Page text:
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Figaro rips the innards out of things people say and reveals the rhetorical tricks and pratfalls. For terms and definitions, click here.
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    mccaintoga.jpgQuote:  “Let us argue with each other then.  By all means, let us argue.”   John McCain at Columbia’s commencement.

    Figure of Speech:  diacope (di-AH-co-pee), the doubler.

    George W. Bush may help John McCain become the next president — not because Bush supports the senator, but because a lot of voters who are sick of Bush’s coded speech will find McCain’s old-fashioned eloquence refreshing.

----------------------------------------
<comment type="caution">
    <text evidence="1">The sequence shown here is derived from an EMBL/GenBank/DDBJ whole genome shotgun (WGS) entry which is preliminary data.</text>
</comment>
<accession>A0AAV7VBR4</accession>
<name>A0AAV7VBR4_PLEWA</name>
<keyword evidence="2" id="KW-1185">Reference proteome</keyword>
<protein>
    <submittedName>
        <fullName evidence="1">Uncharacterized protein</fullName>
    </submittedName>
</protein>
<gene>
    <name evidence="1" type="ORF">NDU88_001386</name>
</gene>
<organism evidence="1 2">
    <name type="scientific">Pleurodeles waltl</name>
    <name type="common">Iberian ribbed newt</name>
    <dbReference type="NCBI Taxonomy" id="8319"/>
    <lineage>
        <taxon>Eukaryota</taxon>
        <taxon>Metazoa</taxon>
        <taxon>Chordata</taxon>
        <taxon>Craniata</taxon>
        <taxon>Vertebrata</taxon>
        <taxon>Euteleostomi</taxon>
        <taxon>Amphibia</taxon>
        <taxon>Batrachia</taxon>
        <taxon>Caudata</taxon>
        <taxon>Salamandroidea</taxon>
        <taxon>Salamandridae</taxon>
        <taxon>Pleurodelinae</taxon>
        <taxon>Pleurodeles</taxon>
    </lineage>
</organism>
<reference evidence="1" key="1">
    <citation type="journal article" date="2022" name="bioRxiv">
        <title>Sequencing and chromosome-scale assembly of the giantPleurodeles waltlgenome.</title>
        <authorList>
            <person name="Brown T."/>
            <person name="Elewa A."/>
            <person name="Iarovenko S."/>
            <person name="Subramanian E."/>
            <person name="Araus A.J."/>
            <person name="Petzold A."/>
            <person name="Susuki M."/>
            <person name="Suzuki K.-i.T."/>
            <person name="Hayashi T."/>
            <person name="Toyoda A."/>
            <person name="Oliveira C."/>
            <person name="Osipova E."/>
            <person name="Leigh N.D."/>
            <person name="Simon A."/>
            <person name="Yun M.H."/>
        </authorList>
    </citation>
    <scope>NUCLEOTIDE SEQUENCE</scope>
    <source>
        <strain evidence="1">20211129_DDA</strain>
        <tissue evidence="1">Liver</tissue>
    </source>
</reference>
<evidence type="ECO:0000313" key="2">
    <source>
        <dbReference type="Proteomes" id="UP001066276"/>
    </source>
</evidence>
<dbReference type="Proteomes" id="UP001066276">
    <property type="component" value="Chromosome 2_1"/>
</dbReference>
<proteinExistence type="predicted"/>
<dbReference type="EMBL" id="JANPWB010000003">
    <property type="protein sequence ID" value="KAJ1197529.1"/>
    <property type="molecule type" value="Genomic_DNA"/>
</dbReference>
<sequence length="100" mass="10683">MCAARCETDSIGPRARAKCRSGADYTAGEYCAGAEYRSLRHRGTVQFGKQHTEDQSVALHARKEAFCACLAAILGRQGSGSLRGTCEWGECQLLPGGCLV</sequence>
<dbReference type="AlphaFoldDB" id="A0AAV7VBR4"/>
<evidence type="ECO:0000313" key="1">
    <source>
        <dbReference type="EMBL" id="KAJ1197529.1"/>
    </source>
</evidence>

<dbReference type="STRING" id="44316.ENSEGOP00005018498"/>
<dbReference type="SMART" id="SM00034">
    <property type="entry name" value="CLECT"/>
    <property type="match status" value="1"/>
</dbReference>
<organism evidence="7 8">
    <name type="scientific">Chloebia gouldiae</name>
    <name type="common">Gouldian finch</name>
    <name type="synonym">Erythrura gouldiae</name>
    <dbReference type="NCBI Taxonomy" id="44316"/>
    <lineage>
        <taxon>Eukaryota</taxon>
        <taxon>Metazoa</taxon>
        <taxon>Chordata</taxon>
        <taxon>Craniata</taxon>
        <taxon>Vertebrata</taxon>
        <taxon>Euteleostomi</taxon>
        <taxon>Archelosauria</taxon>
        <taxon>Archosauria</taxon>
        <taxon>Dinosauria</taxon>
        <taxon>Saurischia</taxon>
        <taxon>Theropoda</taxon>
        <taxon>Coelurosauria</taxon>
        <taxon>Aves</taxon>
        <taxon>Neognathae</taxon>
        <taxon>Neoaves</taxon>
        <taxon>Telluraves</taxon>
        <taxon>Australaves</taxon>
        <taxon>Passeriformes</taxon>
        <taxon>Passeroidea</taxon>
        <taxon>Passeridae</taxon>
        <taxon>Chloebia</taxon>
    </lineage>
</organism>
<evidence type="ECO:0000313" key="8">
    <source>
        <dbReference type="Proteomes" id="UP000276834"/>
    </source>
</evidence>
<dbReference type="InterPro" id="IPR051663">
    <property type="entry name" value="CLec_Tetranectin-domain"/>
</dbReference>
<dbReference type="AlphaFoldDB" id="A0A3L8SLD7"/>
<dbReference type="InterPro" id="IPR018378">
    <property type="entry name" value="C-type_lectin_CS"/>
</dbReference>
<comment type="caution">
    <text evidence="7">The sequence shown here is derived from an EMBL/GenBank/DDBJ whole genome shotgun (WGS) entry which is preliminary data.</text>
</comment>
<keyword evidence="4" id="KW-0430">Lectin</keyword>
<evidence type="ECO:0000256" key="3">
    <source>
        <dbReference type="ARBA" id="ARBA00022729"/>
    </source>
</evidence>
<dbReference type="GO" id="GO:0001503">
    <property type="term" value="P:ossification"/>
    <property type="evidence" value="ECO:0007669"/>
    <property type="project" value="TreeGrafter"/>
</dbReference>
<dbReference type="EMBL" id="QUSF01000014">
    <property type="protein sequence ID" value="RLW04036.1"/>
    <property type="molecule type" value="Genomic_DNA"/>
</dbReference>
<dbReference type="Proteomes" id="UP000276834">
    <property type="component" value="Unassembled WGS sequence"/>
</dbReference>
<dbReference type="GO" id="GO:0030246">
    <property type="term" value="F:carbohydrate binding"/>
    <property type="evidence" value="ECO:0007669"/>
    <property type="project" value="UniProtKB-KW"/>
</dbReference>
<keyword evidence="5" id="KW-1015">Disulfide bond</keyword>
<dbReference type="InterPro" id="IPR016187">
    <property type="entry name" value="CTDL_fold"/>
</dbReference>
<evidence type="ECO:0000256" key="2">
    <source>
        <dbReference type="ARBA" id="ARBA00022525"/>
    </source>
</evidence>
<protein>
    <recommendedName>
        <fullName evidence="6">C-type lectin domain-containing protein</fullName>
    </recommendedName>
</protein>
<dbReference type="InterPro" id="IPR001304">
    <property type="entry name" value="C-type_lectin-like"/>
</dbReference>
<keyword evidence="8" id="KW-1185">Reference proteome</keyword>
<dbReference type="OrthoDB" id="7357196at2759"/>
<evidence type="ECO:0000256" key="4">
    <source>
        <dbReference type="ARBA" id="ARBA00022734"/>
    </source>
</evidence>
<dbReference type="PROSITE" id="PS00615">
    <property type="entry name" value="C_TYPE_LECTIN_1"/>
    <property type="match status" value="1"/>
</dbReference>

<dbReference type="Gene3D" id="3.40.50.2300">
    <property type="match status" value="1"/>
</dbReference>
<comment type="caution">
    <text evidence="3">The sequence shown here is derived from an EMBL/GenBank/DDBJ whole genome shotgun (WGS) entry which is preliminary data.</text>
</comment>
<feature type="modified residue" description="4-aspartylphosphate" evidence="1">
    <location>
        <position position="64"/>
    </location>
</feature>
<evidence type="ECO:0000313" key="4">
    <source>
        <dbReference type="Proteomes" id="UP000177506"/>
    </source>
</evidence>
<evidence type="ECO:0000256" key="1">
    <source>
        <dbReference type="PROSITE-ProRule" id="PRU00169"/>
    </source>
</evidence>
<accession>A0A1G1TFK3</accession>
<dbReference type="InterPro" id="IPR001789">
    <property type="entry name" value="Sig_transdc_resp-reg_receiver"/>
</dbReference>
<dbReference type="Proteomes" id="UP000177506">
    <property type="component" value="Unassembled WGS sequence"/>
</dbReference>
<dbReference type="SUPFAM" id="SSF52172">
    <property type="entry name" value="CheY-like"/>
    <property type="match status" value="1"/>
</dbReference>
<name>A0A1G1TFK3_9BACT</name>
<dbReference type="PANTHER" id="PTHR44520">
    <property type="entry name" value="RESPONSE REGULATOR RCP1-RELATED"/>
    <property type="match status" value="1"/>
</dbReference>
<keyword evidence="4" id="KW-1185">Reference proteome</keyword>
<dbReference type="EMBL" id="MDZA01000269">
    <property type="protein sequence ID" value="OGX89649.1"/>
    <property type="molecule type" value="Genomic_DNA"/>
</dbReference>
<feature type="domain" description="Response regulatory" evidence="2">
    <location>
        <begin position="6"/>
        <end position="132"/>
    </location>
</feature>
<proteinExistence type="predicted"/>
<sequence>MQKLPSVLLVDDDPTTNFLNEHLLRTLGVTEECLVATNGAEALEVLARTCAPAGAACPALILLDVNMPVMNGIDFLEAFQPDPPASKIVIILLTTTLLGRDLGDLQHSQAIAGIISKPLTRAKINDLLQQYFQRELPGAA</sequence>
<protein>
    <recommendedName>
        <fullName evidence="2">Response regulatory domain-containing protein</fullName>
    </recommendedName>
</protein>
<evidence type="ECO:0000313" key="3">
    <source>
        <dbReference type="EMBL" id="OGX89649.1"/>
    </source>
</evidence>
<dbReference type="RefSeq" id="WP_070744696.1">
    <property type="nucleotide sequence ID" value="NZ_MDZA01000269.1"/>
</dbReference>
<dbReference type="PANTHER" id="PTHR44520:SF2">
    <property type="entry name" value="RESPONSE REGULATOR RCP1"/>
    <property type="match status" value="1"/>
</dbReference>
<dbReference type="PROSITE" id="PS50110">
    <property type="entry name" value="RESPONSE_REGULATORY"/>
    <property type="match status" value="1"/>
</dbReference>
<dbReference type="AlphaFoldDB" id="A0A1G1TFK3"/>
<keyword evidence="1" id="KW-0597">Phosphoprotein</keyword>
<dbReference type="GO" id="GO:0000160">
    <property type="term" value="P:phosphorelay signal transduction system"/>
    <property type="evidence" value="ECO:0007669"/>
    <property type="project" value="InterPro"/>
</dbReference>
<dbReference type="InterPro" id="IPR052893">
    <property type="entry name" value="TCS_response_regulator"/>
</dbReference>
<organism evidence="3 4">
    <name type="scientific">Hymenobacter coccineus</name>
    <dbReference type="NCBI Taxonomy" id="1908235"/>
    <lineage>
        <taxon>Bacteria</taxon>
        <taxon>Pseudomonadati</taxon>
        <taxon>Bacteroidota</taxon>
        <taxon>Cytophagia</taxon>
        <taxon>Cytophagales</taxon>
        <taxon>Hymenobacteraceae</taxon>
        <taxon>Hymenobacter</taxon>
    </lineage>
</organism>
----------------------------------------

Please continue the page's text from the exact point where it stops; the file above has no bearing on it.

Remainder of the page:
Take the diacope (“divide”), a figure that repeats a word or phrase with a few words in between.  McCain uses it to emphasize “let us argue” while building an irresistible rhythm.

    Figaro is a great believer in argument (see the exciting update on his book!), and he loves McCain’s eloquent paean for it. We can’t wait to argue against him in the months to come.

    Snappy Answer:  “First, step down from that podium.”

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